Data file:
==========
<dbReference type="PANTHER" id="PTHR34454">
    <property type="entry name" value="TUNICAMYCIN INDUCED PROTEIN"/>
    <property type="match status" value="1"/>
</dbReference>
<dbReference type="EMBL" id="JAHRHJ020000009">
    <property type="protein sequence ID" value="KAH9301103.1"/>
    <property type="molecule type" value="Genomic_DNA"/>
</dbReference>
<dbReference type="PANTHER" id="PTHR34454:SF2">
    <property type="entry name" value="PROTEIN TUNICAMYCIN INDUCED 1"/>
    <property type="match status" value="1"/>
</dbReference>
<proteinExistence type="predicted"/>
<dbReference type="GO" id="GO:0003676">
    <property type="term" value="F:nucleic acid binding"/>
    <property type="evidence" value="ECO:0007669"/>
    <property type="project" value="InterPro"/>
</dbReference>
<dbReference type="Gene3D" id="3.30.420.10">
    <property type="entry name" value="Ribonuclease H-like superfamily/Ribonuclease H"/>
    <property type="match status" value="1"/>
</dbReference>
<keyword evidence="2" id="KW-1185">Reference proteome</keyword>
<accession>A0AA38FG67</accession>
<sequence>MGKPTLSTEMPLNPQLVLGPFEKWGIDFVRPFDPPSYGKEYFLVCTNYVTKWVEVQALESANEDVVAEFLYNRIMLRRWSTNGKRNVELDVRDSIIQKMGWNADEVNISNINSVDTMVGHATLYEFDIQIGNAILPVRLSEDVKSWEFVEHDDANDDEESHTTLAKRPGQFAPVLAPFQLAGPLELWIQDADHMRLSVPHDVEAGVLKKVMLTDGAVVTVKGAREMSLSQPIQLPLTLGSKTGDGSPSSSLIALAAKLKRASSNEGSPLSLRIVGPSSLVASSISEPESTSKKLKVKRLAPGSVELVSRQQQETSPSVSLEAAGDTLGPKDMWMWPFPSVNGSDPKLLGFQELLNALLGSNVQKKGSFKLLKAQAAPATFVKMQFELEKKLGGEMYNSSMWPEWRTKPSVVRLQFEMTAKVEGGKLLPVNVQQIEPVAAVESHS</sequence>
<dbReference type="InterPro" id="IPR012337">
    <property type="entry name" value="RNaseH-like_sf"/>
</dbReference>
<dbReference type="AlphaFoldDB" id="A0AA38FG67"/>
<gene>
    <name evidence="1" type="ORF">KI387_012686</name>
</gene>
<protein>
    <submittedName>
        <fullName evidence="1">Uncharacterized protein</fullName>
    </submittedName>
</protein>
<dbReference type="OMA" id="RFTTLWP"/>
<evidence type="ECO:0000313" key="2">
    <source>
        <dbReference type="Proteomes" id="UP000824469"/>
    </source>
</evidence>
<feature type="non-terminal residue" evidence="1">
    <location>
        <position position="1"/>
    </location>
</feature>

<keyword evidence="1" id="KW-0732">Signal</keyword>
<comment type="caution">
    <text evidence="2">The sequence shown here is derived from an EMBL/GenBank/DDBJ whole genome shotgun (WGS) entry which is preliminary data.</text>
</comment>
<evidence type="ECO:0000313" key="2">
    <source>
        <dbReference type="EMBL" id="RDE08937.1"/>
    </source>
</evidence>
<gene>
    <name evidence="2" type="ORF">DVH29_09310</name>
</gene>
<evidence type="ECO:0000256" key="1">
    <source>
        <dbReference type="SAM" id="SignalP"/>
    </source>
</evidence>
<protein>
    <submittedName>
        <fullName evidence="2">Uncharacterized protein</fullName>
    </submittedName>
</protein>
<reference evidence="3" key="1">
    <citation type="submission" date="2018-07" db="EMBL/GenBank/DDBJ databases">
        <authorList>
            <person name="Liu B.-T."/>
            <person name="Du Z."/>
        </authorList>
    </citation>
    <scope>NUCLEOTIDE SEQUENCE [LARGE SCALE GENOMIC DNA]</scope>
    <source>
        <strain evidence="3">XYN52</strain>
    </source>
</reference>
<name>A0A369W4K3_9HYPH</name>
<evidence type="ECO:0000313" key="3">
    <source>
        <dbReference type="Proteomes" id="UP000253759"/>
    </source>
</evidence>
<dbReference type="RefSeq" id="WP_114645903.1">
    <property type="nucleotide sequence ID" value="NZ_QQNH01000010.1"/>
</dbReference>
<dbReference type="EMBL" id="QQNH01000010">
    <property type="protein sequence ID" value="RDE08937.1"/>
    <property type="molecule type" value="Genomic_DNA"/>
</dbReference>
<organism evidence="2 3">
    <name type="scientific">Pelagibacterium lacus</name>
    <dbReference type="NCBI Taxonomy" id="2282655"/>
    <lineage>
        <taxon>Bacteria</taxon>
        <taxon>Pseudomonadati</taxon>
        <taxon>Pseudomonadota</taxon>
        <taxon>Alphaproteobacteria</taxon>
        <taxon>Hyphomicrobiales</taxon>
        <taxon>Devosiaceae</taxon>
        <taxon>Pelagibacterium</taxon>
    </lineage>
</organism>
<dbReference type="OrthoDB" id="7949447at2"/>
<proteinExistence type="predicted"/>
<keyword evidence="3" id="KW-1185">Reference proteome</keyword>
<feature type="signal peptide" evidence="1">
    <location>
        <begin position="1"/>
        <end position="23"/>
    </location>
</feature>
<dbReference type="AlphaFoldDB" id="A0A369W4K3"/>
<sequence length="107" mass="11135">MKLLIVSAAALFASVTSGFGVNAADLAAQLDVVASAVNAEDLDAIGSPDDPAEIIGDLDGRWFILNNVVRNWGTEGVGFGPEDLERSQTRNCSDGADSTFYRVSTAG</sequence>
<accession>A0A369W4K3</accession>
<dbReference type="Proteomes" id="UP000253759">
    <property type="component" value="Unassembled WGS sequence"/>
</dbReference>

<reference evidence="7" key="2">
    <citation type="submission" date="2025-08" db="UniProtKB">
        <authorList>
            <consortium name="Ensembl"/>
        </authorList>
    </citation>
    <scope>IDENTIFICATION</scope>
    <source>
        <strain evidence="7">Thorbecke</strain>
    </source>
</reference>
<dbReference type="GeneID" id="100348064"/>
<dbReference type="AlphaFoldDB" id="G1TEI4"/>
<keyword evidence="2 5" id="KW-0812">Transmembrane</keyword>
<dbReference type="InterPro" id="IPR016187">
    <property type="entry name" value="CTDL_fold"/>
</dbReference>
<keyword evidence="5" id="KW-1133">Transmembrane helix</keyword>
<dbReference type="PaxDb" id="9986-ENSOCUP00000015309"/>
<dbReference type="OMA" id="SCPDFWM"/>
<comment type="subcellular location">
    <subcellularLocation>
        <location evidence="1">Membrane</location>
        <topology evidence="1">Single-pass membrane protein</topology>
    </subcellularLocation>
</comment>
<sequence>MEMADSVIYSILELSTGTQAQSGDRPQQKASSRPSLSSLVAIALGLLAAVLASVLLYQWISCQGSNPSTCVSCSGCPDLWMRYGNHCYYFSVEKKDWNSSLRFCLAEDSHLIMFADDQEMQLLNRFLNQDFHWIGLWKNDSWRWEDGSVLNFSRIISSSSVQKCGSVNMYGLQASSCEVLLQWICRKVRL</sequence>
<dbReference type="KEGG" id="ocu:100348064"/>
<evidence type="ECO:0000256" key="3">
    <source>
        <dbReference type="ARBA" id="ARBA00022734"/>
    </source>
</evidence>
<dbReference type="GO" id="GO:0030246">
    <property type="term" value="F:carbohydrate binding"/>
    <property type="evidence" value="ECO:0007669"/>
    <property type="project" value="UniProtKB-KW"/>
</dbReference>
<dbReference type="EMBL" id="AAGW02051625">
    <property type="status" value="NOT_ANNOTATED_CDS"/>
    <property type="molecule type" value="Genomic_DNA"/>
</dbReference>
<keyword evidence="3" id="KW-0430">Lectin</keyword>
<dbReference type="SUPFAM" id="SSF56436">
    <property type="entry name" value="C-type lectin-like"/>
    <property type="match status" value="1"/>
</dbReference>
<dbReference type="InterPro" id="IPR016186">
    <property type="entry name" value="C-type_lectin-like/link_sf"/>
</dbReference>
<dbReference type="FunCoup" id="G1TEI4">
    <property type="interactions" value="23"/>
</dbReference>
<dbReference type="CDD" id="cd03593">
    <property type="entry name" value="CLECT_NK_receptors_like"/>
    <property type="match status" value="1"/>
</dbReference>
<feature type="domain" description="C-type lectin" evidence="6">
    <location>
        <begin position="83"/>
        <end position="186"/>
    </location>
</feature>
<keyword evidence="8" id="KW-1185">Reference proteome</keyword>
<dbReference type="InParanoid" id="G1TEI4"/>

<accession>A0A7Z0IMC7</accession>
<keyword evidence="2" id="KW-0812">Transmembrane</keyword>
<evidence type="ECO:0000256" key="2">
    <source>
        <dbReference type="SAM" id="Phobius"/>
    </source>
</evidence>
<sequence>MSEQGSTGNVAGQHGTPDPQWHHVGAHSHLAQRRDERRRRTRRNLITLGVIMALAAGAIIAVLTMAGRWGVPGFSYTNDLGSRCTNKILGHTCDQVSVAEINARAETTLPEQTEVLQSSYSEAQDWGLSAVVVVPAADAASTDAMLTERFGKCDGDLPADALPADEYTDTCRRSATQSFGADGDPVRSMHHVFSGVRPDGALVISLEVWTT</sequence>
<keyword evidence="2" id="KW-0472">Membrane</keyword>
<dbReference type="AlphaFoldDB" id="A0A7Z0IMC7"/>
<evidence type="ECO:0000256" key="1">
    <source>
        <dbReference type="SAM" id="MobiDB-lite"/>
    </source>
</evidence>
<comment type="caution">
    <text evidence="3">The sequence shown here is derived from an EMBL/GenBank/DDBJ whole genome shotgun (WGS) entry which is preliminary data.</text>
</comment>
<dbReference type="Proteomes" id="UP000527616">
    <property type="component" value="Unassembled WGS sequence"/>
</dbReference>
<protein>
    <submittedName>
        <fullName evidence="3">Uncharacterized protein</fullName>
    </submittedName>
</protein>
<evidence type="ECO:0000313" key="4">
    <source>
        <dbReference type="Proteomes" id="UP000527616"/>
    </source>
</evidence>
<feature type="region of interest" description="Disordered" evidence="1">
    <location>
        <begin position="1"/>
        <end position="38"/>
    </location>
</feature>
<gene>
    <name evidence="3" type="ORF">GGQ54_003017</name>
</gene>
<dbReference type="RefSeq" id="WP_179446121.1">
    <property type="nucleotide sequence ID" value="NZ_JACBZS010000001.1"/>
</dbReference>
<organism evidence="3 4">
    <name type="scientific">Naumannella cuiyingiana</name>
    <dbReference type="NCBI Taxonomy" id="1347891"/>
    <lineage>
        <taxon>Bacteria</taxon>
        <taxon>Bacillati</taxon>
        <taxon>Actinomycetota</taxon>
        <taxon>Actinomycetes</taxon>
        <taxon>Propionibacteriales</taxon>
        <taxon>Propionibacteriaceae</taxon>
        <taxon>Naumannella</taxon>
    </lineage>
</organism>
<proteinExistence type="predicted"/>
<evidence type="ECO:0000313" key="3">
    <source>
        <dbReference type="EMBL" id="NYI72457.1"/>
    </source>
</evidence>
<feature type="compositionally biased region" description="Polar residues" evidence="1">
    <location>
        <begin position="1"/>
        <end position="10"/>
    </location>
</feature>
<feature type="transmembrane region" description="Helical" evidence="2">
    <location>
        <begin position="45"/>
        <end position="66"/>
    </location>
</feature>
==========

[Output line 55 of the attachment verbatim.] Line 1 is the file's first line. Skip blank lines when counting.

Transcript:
        <dbReference type="EMBL" id="RDE08937.1"/>